Stoke Space secures $100 million in funding for its ambitious mission to develop entirely reusable rockets.

Stoke Space made an announcement on Thursday that it successfully secured $100 million in funding, marking a significant step forward in the Kent, Washington-based company’s pursuit of developing a new generation of fully reusable rockets with the goal of reaching orbit by 2025.

CEO Andy Lapsa expressed his enthusiasm in a press release, stating, “This latest funding round stands as a resounding vote of confidence in our team and the substantial progress we’ve achieved. With this infusion of capital, we are poised to intensify our efforts on the development of our reusable first stage.”

This funding round comes shortly after the company’s triumphant demonstration of a successful test flight for its “Hopper” experimental rocket vehicle, which showcased a range of cutting-edge technologies, including its hydrogen/oxygen engine, heat shield, thrust control, avionics, software, and ground systems.

Stoke Space intends to allocate this new capital towards the construction of its first-stage rocket engine and structure, as well as the development of the orbital version of its reusable second stage. Additionally, funds will be directed towards enhancing and expanding Cape Canaveral Space Force Station’s Launch Complex 14. Earlier in the year, Stoke Space received approval to take over the historic site of John Glenn’s pioneering Mercury launch in 1962.

The company remains on track to conduct its first orbital test flight in 2025, as part of its overarching mission to create a fully reusable launch system that operates with a level of frequency similar to aircraft for transporting payloads to, from, and through space. Stoke Space has already initiated discussions with potential customers as part of its commercialization efforts.

Stoke Space’s launch system concept draws comparisons to SpaceX’s larger two-stage Starship system designed for missions beyond Earth orbit.

In addition to securing the funding, Stoke Space unveiled the name of its rocket: “Nova.” This name is inspired by the astronomical phenomenon where new stars emerge from the remnants of older ones. It’s worth noting that Stoke Space’s rocket had previously garnered a variety of nicknames, including “The Rocket That Shall Not Be Named” and “Voldemort.”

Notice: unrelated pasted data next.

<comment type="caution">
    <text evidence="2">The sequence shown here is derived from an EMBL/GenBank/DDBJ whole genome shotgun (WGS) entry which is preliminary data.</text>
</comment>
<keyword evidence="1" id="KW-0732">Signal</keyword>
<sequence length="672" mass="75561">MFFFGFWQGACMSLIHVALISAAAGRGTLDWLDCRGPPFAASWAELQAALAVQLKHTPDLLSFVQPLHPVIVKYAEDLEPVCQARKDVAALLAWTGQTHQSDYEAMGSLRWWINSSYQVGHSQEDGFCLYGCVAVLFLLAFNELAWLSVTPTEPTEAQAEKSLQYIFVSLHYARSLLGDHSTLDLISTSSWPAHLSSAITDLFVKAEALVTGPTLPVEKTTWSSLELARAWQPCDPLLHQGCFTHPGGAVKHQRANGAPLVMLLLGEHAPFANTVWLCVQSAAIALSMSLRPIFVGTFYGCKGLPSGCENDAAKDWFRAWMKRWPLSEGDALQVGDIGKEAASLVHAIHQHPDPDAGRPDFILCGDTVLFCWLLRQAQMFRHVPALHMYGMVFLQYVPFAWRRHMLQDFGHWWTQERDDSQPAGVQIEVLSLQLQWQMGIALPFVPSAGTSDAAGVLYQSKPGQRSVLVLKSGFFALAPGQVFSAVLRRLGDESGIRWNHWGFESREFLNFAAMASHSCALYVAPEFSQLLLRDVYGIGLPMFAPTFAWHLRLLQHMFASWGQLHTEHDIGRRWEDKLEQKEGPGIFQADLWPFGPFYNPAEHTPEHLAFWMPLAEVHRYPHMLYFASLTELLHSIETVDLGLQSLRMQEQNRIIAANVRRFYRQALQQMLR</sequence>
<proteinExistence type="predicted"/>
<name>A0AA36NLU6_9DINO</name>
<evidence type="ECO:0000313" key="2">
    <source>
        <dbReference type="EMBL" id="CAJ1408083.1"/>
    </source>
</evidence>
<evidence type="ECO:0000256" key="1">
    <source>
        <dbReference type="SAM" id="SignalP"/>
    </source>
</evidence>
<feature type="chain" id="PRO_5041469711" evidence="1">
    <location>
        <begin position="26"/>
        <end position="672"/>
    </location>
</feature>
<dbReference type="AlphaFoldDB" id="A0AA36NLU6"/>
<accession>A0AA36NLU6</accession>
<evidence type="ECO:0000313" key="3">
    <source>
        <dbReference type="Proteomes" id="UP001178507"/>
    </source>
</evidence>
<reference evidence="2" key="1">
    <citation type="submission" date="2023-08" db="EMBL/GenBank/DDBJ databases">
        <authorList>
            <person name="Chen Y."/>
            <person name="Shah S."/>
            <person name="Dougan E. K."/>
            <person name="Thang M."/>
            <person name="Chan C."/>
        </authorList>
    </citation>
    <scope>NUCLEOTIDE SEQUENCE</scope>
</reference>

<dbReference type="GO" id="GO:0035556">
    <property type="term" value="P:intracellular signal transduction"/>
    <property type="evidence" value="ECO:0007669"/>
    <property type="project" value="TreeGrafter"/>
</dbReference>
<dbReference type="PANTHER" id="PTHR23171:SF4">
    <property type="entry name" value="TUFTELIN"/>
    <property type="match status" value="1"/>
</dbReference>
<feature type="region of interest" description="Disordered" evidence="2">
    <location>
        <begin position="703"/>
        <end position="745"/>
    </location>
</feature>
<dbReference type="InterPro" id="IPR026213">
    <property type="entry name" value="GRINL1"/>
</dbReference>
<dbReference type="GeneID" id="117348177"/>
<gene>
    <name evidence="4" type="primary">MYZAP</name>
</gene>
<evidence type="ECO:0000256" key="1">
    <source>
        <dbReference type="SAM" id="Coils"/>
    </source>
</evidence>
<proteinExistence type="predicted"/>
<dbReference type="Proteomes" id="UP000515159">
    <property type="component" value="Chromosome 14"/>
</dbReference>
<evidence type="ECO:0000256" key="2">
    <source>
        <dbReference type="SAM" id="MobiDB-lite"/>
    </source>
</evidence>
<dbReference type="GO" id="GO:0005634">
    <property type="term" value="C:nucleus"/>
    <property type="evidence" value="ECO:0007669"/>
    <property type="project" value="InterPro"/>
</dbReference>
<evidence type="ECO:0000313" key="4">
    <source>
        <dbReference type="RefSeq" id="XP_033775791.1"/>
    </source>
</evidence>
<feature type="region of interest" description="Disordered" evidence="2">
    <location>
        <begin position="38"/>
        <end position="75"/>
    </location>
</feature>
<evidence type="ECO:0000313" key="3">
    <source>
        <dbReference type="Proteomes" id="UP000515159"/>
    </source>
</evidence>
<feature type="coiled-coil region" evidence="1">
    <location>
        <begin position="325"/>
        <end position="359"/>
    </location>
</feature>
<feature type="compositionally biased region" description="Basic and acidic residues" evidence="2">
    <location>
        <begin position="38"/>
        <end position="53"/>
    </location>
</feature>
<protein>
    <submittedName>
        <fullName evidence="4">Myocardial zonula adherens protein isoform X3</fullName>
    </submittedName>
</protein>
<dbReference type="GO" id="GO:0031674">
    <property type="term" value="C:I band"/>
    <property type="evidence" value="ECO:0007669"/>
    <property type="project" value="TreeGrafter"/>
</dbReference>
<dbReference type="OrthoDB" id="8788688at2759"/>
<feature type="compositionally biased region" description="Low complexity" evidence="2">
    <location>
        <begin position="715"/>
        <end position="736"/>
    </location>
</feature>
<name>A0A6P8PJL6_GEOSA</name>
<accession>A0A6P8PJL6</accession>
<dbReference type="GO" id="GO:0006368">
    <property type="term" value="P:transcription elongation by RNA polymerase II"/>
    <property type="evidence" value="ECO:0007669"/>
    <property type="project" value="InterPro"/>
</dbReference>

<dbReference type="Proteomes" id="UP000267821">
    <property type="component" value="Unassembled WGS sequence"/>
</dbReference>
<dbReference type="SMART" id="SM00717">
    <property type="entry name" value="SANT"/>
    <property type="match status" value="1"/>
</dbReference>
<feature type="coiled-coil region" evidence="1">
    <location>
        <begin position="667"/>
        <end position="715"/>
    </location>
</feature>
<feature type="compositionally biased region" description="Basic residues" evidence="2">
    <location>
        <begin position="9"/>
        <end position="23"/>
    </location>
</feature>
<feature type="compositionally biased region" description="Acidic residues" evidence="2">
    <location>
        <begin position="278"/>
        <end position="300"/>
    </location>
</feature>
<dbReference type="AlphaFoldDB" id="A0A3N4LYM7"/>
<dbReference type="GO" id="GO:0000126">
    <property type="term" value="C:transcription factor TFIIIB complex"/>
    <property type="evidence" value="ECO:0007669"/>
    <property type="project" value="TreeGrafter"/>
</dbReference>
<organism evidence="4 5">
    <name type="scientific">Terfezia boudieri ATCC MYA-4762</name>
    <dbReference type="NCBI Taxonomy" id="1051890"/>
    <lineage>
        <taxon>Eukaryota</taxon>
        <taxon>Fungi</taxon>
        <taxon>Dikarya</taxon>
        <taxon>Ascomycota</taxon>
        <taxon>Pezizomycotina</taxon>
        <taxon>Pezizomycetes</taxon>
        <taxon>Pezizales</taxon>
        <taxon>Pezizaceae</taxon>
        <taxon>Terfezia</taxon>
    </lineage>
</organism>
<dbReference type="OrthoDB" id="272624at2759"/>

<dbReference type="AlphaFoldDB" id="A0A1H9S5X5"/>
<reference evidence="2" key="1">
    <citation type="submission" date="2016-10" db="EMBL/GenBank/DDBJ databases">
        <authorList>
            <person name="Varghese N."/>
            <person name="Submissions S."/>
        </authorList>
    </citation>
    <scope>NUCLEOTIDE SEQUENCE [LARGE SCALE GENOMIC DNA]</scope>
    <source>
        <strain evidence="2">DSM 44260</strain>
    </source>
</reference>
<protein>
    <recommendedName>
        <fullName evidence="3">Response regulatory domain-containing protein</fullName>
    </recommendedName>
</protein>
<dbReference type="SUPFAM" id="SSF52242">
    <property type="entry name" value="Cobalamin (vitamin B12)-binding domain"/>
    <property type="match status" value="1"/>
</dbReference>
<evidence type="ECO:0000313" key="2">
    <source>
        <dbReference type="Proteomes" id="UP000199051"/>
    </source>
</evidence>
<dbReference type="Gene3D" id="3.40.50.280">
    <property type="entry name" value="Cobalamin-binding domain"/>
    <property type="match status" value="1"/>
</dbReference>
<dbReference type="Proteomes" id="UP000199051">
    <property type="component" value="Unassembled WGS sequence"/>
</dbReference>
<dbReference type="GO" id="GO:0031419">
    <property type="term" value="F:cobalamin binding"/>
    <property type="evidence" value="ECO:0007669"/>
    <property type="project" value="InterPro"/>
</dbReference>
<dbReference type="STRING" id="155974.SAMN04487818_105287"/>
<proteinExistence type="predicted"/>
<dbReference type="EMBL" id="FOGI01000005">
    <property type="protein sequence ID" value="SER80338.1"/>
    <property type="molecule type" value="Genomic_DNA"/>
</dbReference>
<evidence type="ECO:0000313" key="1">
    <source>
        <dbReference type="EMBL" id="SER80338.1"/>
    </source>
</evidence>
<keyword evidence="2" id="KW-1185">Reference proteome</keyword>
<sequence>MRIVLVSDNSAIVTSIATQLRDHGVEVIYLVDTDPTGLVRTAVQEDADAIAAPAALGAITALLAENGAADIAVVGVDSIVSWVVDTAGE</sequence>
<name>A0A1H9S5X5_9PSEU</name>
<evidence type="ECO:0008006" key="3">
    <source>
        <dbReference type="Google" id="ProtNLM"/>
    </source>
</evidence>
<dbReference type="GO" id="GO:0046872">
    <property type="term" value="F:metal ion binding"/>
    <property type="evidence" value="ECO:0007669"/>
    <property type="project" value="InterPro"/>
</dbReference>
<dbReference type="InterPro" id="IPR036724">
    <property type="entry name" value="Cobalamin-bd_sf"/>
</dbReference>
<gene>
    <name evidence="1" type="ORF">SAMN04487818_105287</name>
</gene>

With approximately 90 employees, Stoke Space has significantly expanded from the 29-person team it had when it raised $65 million in funding in 2021, led by Bill Gates’ Breakthrough Energy Ventures. The company’s workforce is primarily based in Washington and includes engineers with experience at Blue Origin, SpaceX, Spaceflight Inc., and other major aerospace firms. Stoke Space continues to grow its staff.

The company’s rapid progress has also been fueled by a $9.1 million seed funding round and research grants from NASA, the National Science Foundation, and the U.S. Air Force.

Founded in 2019 by Lapsa, a former member of Jeff Bezos’ Blue Origin team, and Tom Feldman, who previously worked at Blue Origin after interning at SpaceX, Stoke Space was part of the Y Combinator Winter 2021 cohort.

The company operates a 75-acre rocket testing facility in Moses Lake, Washington, and has a 21,000-square-foot engineering and manufacturing headquarters in Kent, Washington, located near Blue Origin’s headquarters.

The Series B funding round was led by Industrious Ventures, with participation from the University of Michigan, Sparta Group, Long Journey, and other contributors. Existing investors, including Breakthrough Energy, Y Combinator, Point72 Ventures, NFX, MaC Ventures, Toyota Ventures, and In-Q-Tel, also joined the round, bringing Stoke Space’s total funding raised to date to $175 million.